By: Sara Kovač / Nova24tv.si
Public data available in the Erar application show that the money from the electricity from the Krško Nuclear Power Plant – GEN-I has an exclusive contract for the sale – ends up abroad. The former Prime Minister Janez Janša has already responded to the public disclosure of the data, who wrote on Twitter: “Proposal for an investigative commission that can investigate the outflow of state money from GEN-I to oases and private pockets (it is of course, not be expected from the police, the prosecution, the judiciary) was made already in May this year. Since then, we have been waiting in vain for the signatures of the Nova Slovenija party. 30 are needed.” He also shared the post showing a list of remittances from Slovenia to Albania and Ukraine.
Otherwise, the matter could be partially investigated by the Commission for the Control of Public Finances, which by law belongs to the opposition. According to logic and practice, leadership belongs to the largest opposition party, but the government coalition assigned it to Jernej Vrtovec. The results are known, Janez Janša also wrote. At the same time, it is interesting that Vrtovec, when he was still the Minister of Infrastructure, was the biggest proponent of replacing Robert Golob as the president of GEN-I. “Because of fraud, as he emphasised at the time,” they wrote in Moja Dolenjska.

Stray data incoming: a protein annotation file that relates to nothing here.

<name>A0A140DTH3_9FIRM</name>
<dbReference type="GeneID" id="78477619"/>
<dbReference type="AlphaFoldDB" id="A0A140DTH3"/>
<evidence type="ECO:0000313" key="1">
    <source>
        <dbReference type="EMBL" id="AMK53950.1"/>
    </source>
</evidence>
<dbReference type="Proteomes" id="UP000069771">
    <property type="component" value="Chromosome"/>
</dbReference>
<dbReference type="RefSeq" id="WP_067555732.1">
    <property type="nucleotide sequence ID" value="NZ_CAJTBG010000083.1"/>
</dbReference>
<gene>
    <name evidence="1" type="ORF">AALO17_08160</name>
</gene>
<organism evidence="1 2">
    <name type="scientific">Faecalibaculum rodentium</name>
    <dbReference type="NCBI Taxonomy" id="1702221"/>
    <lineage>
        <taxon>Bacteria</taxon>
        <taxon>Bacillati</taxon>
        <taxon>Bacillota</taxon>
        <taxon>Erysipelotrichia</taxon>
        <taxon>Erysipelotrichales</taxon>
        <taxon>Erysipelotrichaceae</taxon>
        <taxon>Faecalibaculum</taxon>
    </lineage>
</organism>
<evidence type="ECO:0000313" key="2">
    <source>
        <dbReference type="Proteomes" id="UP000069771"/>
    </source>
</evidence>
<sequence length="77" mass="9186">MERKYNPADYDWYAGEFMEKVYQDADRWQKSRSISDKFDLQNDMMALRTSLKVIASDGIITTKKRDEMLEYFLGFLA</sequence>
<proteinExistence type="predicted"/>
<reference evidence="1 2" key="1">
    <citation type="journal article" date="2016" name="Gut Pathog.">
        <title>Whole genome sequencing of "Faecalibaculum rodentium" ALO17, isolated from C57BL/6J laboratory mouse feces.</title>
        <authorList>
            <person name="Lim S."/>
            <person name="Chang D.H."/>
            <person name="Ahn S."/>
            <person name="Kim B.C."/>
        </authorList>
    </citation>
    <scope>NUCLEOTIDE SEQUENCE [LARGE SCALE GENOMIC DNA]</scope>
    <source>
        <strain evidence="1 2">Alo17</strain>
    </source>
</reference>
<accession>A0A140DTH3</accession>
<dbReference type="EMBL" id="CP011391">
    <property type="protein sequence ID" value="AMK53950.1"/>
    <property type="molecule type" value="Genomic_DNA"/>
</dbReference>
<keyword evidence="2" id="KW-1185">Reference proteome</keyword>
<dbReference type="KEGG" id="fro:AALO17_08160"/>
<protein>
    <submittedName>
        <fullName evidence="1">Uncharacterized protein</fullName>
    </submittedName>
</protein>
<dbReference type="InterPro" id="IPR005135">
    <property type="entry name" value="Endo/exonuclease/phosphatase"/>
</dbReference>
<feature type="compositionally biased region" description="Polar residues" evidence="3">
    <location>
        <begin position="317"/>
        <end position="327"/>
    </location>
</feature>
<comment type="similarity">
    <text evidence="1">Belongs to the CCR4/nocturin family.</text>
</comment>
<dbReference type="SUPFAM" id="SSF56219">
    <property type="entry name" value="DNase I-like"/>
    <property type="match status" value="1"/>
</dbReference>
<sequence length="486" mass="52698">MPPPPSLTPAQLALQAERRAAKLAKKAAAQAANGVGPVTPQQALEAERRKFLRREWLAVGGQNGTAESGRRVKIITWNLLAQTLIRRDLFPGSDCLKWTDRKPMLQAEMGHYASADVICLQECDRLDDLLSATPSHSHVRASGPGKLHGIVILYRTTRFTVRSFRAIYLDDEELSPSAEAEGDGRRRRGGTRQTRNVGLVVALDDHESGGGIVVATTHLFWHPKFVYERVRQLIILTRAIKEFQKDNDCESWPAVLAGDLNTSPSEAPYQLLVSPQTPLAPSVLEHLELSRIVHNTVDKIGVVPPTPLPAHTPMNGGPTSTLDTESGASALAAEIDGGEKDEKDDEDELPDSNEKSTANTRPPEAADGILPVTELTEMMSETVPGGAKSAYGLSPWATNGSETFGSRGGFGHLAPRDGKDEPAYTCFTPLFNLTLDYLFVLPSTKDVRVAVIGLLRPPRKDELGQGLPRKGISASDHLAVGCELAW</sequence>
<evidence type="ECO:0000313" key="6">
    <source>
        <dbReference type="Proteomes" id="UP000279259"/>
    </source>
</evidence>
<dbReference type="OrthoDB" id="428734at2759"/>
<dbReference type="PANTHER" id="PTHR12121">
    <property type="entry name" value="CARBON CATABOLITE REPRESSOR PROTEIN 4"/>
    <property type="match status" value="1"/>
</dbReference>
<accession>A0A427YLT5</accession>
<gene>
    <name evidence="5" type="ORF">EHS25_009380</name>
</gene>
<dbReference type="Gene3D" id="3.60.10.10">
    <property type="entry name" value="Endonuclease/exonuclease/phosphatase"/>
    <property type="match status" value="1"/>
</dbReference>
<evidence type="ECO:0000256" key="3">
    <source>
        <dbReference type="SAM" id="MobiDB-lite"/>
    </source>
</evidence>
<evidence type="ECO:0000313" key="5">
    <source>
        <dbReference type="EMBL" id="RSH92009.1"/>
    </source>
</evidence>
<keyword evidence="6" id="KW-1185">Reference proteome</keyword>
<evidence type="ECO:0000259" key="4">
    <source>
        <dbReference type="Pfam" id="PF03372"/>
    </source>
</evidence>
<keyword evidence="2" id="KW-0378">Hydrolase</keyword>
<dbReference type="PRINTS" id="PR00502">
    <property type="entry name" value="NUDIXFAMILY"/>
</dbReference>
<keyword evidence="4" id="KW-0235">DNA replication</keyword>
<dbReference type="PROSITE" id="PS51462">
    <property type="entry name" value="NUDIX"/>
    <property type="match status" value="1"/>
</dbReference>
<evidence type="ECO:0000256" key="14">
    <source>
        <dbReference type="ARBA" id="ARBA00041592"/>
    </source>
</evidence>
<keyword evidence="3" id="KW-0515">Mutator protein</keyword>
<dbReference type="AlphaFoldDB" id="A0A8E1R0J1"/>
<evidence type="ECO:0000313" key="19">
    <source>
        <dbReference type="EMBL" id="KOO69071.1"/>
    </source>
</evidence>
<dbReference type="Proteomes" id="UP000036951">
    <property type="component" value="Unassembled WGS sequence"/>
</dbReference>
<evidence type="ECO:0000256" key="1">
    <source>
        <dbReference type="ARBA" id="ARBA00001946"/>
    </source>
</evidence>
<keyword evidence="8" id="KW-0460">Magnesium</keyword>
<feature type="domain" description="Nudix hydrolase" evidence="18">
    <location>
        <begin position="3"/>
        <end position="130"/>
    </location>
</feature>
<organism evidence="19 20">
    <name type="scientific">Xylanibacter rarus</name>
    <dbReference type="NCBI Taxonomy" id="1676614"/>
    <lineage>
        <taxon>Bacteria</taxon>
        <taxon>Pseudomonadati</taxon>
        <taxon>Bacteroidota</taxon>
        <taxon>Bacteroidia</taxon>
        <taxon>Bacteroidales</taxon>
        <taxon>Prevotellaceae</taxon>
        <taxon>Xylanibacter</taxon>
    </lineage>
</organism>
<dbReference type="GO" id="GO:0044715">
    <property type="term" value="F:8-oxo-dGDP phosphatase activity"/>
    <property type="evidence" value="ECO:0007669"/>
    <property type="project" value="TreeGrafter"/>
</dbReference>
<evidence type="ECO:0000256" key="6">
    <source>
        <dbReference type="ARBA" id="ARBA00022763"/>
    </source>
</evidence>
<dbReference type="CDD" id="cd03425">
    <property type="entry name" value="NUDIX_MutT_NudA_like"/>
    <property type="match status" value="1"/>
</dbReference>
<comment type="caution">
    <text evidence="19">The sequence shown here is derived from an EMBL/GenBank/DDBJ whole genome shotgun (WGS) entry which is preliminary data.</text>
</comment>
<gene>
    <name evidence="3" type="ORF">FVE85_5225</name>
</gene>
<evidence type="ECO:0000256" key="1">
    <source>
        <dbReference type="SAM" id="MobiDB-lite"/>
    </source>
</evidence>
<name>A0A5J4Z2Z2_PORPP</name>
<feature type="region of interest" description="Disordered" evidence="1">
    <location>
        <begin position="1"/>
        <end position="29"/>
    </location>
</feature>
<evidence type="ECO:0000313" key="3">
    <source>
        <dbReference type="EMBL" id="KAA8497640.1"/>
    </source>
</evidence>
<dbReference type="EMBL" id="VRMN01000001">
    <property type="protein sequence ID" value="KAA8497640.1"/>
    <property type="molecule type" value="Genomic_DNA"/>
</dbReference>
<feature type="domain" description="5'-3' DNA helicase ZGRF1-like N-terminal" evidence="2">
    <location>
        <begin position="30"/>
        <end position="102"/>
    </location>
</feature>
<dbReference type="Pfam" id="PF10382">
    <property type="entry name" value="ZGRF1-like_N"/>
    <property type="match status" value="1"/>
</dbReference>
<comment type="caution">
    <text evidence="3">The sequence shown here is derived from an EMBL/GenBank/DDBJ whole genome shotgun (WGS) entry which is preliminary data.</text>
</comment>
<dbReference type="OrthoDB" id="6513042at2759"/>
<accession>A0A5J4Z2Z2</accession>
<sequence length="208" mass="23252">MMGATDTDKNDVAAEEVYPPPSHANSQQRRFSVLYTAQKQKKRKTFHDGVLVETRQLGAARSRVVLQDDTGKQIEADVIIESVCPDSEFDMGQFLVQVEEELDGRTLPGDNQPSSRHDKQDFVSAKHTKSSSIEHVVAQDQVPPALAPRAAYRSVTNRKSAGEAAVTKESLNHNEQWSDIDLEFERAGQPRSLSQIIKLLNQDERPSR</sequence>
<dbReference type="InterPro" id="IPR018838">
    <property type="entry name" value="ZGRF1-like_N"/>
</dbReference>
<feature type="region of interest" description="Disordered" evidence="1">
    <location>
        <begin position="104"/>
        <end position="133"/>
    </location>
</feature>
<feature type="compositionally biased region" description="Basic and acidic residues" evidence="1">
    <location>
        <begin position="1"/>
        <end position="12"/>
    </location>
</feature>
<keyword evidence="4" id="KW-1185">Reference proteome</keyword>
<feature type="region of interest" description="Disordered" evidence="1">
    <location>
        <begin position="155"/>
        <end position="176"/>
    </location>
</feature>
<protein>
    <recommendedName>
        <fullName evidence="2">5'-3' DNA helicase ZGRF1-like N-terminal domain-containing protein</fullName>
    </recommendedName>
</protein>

The data was disclosed by the anonymous user Joséphin Beauharnais, who wrote that the collected data would reveal something completely different, namely that the money eventually flows into a tax haven: “Fuck from Erar stems that money from electricity from the nuclear plant, which is sold by GEN-I eventually ends up in Cyprus, 8 million every month. And Slovenia has to import electricity. Tomorrow we will announce the scheme with the owners,” the user wrote. In response to why the entire scheme has not yet been published, he added: “Because it is necessary to recalculate transactions from Erar between related parties with price transactions on the BSP electricity exchange, where GEN-I trades and sells, in order to get accurate numbers.”
The end of illusions about the Slovenian Steve Jobs of energy?
Slovenian media have already compared many left-wing politicians to foreign or domestic celebrities. Siol once declared Marjan Šarec as the Luka Dončič of Slovenian politics, just as they now compare Robert Golob with Steve Jobs. Šarec’s comparison with Dončič quickly failed, and Golob’s comparison with Jobs even faster. When the current Prime Minister took the reins in his own hands, electricity prices in Slovenia skyrocketed, so that they are now the highest in Europe. At the same time, there were rumours that GEN-I unwisely sold electricity abroad for the next year, which is why the citizens of Slovenia have to pay astronomical prices for electricity generated abroad. GEN-I blamed the war in Ukraine for the price increase at the first price hikes. Just to mention, Slovenia as a country is almost completely self-sufficient in electricity. On our soil, enough is produced to meet 85 percent of the state’s needs.